In order for one to be able to work in order to bestow, meaning to do things not for his own benefit, we were given work in mind and in heart. “In mind” means that one should go above what the mind and reason obligate him to do. This is called “above reason,” meaning that he believes although his intellect and reason disagree with what he wants to do. That is, we were given the Mitzva [sing. of Mitzvot] of faith above reason, which says that what reason tells us to do, we do not obey, and the faith, where we are commanded to believe what the Torah says, this is what we do, and we say that faith is of the utmost importance, and what reason and intellect obligate us to do are of inferior importance. Certainly, we should follow the one who is more important, and this is called “faith above reason.”
But in faith, too, we should make three discernments:
1) For example, if a person gives to his friend $1,000, and the person accepts it, and he is completely sure and believes, since this man is my friend, and a meticulous person, so if he gives the money, there must be $1,000 there, and there is no need to count. This is called “faith below reason.” In other words, he believes him because his reason does not object to what he believes, meaning there is no contradiction between believing him and the reason. It follows that to him, faith is below reason, and the reason is more important. That is, he believes him because reason does not object. However, if this is in contrast to reason, he will probably not believe. This is still not regarded as faith above reason.
2) He tells him, “Here is $1,000.” The receiver counts it three times and sees that there is the stated amount there and says to the giver, “I believe you that there is that amount here, as you say.” Certainly, this does not count as faith.
3) He counts the $1,000 three times and sees that one dollar is missing, but he says to the giver, “I believe you that there is $1,000 here. Even though the reason and the intellect say that there is less here, he says that he believes. This is called true “above reason.” However, maintaining faith above reason, meaning saying, “I annul my reason, and the fact that I counted three times does not matter, but I believe with faith above reason,” meaning that the faith is more important than the reason, this is hard work.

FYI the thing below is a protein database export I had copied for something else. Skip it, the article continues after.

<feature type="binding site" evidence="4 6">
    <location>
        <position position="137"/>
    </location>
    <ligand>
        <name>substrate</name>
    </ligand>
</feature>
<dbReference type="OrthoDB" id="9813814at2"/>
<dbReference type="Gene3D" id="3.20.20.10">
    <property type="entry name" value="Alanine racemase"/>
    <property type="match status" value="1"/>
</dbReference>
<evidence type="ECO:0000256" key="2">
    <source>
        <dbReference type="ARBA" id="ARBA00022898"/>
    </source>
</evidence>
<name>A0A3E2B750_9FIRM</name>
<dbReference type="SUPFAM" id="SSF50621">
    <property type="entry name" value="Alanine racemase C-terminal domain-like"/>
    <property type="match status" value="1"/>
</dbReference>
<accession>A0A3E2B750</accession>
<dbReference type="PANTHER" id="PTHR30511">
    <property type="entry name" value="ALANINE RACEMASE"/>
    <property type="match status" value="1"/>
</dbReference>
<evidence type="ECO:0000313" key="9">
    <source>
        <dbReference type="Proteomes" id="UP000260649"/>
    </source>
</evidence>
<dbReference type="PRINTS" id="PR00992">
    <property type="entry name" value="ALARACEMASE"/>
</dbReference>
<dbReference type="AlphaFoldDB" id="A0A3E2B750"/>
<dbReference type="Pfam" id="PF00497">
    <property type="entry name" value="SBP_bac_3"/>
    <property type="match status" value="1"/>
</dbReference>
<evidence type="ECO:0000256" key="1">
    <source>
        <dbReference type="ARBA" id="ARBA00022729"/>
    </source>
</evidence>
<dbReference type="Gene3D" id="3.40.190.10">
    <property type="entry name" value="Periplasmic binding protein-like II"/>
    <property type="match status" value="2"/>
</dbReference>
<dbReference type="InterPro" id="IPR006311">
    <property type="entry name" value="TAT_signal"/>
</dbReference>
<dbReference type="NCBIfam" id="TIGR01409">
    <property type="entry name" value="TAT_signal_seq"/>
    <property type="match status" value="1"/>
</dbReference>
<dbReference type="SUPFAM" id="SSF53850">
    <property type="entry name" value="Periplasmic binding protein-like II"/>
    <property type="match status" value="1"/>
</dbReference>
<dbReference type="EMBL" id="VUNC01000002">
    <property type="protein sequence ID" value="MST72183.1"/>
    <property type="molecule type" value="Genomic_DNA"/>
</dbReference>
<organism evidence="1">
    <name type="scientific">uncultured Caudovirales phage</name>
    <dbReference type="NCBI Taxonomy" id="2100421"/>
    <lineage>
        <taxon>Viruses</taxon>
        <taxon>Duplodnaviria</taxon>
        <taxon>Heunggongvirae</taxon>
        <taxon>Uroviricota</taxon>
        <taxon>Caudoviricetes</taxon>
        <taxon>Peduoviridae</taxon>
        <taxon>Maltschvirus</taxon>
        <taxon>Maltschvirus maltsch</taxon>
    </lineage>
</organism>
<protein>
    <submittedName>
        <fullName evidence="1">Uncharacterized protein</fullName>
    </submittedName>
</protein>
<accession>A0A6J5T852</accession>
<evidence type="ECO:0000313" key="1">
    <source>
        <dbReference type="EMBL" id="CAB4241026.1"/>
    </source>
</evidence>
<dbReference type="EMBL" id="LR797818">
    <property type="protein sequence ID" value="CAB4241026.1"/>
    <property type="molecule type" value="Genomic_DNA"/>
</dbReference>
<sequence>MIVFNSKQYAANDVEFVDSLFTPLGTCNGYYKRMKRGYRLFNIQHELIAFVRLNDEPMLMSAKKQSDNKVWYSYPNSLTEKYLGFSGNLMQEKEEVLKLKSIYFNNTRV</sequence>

By this we will understand that the faith that one should have in the Creator where he annuls his reason and what it tells him, by saying, “My reason will be as annulled as the dust of the earth,” this is considered that he annuls his view from before the view of Torah. This called “the work of the mind.”
Also, there is the work of the heart. The heart is called “desire.” Since man was created with a nature of desire to receive for one’s own sake, meaning to enjoy life, when he is told that he should work for the sake of the Creator, it is against nature, so why is this needed? A person needs to do everything for the sake of the Creator for the three above reasons, and this is why it is special work, for by this a person knows that the fact that he wants to do everything for his own sake, since man was born with a nature of will to receive for himself, he must divide his work in two manners: 1) in the mind, which is that one should pay attention to the state of his faith. Yet, in faith, a person can work in order to receive reward, meaning to observe Torah and Mitzvot because it will later reward him, meaning that he will have benefit for himself from this, and he will therefore remain separated.